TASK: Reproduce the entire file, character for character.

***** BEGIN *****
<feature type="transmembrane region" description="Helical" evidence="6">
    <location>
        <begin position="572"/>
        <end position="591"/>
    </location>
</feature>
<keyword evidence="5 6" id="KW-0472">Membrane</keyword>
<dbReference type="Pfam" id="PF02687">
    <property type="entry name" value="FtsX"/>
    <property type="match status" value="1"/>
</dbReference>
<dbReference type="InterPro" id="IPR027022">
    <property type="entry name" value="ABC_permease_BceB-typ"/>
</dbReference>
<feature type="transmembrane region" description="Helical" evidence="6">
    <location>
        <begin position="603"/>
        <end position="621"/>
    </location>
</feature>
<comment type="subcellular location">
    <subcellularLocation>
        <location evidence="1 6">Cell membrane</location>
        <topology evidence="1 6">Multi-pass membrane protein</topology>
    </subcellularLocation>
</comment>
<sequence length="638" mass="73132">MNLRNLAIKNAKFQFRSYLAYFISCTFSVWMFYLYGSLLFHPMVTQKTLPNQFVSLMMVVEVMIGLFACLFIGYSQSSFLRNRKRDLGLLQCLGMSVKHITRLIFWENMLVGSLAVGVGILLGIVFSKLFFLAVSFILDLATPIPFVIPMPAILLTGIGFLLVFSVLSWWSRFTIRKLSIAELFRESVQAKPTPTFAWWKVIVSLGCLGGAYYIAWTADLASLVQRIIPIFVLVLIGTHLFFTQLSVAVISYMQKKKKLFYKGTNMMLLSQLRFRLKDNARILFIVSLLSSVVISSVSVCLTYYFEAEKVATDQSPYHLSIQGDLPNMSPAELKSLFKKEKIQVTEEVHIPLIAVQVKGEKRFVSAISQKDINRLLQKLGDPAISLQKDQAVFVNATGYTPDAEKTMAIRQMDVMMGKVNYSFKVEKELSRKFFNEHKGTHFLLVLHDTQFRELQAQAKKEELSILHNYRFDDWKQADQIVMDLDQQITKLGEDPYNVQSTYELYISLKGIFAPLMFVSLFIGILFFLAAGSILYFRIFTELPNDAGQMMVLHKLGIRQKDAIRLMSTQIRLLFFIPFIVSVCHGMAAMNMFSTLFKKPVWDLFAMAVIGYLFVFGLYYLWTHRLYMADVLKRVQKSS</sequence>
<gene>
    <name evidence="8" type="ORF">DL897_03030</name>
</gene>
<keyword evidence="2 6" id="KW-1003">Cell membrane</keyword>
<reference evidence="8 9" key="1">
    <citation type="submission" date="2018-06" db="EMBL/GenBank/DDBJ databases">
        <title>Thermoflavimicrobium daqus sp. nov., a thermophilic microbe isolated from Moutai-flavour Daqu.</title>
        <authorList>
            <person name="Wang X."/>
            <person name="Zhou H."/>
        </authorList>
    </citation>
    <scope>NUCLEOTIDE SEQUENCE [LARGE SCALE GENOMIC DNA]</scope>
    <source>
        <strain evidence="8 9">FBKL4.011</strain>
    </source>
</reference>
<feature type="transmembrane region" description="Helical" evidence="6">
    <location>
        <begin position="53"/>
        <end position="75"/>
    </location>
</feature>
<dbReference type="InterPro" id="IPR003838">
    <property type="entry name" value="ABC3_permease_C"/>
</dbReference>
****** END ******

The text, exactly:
<feature type="transmembrane region" description="Helical" evidence="6">
    <location>
        <begin position="572"/>
        <end position="591"/>
    </location>
</feature>
<keyword evidence="5 6" id="KW-0472">Membrane</keyword>
<dbReference type="Pfam" id="PF02687">
    <property type="entry name" value="FtsX"/>
    <property type="match status" value="1"/>
</dbReference>
<dbReference type="InterPro" id="IPR027022">
    <property type="entry name" value="ABC_permease_BceB-typ"/>
</dbReference>
<feature type="transmembrane region" description="Helical" evidence="6">
    <location>
        <begin position="603"/>
        <end position="621"/>
    </location>
</feature>
<comment type="subcellular location">
    <subcellularLocation>
        <location evidence="1 6">Cell membrane</location>
        <topology evidence="1 6">Multi-pass membrane protein</topology>
    </subcellularLocation>
</comment>
<sequence length="638" mass="73132">MNLRNLAIKNAKFQFRSYLAYFISCTFSVWMFYLYGSLLFHPMVTQKTLPNQFVSLMMVVEVMIGLFACLFIGYSQSSFLRNRKRDLGLLQCLGMSVKHITRLIFWENMLVGSLAVGVGILLGIVFSKLFFLAVSFILDLATPIPFVIPMPAILLTGIGFLLVFSVLSWWSRFTIRKLSIAELFRESVQAKPTPTFAWWKVIVSLGCLGGAYYIAWTADLASLVQRIIPIFVLVLIGTHLFFTQLSVAVISYMQKKKKLFYKGTNMMLLSQLRFRLKDNARILFIVSLLSSVVISSVSVCLTYYFEAEKVATDQSPYHLSIQGDLPNMSPAELKSLFKKEKIQVTEEVHIPLIAVQVKGEKRFVSAISQKDINRLLQKLGDPAISLQKDQAVFVNATGYTPDAEKTMAIRQMDVMMGKVNYSFKVEKELSRKFFNEHKGTHFLLVLHDTQFRELQAQAKKEELSILHNYRFDDWKQADQIVMDLDQQITKLGEDPYNVQSTYELYISLKGIFAPLMFVSLFIGILFFLAAGSILYFRIFTELPNDAGQMMVLHKLGIRQKDAIRLMSTQIRLLFFIPFIVSVCHGMAAMNMFSTLFKKPVWDLFAMAVIGYLFVFGLYYLWTHRLYMADVLKRVQKSS</sequence>
<gene>
    <name evidence="8" type="ORF">DL897_03030</name>
</gene>
<keyword evidence="2 6" id="KW-1003">Cell membrane</keyword>
<reference evidence="8 9" key="1">
    <citation type="submission" date="2018-06" db="EMBL/GenBank/DDBJ databases">
        <title>Thermoflavimicrobium daqus sp. nov., a thermophilic microbe isolated from Moutai-flavour Daqu.</title>
        <authorList>
            <person name="Wang X."/>
            <person name="Zhou H."/>
        </authorList>
    </citation>
    <scope>NUCLEOTIDE SEQUENCE [LARGE SCALE GENOMIC DNA]</scope>
    <source>
        <strain evidence="8 9">FBKL4.011</strain>
    </source>
</reference>
<feature type="transmembrane region" description="Helical" evidence="6">
    <location>
        <begin position="53"/>
        <end position="75"/>
    </location>
</feature>
<dbReference type="InterPro" id="IPR003838">
    <property type="entry name" value="ABC3_permease_C"/>
</dbReference>